Inside the Locker Room: Toughest opponent
By: Jim Eichenhofer, Hornets.com, @Jim_EIchenhofer
It’s long been said that NBA players are among the greatest athletes in the world, with few able to match their combination of size, strength, explosiveness and leaping ability. While you may be able to gauge the league’s most potent scorers from watching on television or while seated in an arena, it doesn’t necessarily provide a complete picture of how skilled and talented elite players can be.
To find out who are the most difficult players to defend in the NBA, Hornets.com asked the team’s nine veteran players (Hornets with at least one year of experience) a simple question: Who is the most difficult player to face at your position?
“Probably Dwyane Wade. He’s so fast, and him being shorter than me is actually an advantage for him, because he knows how to attack your hips. Plus, he always has the green light on offense to score whenever he can.”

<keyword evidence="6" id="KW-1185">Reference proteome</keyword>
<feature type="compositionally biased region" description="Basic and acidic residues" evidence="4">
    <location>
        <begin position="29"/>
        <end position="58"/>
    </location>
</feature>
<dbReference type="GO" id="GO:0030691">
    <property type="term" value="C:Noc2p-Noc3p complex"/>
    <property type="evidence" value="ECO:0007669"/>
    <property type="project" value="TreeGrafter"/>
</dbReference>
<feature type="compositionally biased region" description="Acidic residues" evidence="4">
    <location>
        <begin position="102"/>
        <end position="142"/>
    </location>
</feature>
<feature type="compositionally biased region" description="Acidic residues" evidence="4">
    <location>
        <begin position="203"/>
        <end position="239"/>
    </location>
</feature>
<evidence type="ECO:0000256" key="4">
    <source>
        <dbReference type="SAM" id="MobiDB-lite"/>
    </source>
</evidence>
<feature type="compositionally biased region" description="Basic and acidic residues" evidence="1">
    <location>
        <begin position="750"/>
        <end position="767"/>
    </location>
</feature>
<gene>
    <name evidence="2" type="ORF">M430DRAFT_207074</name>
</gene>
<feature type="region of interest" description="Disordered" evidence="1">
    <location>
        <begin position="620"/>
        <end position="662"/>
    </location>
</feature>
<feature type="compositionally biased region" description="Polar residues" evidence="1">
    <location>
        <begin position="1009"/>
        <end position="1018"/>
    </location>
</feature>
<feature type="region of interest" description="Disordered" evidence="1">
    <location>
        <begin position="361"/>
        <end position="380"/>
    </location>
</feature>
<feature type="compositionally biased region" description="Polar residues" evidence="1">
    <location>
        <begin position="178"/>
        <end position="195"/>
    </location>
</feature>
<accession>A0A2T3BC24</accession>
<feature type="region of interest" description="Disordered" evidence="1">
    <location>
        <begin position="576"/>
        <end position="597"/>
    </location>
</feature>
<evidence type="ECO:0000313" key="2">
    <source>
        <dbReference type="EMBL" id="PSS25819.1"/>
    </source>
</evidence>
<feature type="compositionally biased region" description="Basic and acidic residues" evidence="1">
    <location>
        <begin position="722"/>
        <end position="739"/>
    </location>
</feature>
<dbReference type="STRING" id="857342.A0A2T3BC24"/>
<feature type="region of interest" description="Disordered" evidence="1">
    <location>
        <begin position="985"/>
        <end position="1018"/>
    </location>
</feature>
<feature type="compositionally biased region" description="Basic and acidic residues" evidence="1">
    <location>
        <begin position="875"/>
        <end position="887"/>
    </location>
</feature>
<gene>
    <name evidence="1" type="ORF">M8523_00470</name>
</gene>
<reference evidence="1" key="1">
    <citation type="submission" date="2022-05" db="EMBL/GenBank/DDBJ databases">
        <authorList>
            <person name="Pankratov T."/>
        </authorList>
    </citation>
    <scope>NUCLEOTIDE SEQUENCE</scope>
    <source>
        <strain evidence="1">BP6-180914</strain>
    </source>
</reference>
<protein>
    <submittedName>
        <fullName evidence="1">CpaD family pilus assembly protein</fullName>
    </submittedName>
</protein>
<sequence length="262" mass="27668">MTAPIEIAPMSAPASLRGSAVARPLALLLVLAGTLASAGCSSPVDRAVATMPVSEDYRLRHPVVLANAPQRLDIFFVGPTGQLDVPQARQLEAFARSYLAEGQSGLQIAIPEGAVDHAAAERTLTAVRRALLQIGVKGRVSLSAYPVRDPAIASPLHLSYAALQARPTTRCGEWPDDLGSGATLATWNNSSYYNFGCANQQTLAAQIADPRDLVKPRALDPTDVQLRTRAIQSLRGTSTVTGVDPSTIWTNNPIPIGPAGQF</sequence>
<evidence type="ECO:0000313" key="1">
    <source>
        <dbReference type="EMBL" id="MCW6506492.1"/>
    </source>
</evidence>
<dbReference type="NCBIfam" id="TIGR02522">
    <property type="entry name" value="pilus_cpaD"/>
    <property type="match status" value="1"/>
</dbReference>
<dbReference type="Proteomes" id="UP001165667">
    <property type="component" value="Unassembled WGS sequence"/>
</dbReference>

“The crafty guys who can do a lot more than what you might expect. A guy like (Phoenix forward) Luis Scola is so crafty around the rim. He can face up and shoot, but he’s quick getting to the rim and has all of these up-and-under moves where the shot goes in. Guys like him almost embarrass you, because they have such great footwork.”
“There are two guys – Dwyane Wade or Kobe Bryant.”
“Either Monta Ellis or Kevin Martin. Monta Ellis is really quick and really fast. Kevin Martin knows how to get to the free-throw line. He has all of these little tricks.”
“Al Jefferson of Utah is very skilled. He’s good at using his body and making himself bigger than he is. He’s very good with up-and-under low-post moves and very good at using both hands.”
“Probably Dwight Howard. He’s a monster. He’s athletic, he’s super strong. He’s a one-of-a-kind player.”
“LaMarcus Aldridge of Portland. He was a tough guard. He shoots the ball very high so that you can’t block it. He’s also athletic and has a fadeaway jumper that you can’t guard.”
“Definitely Chris Paul.”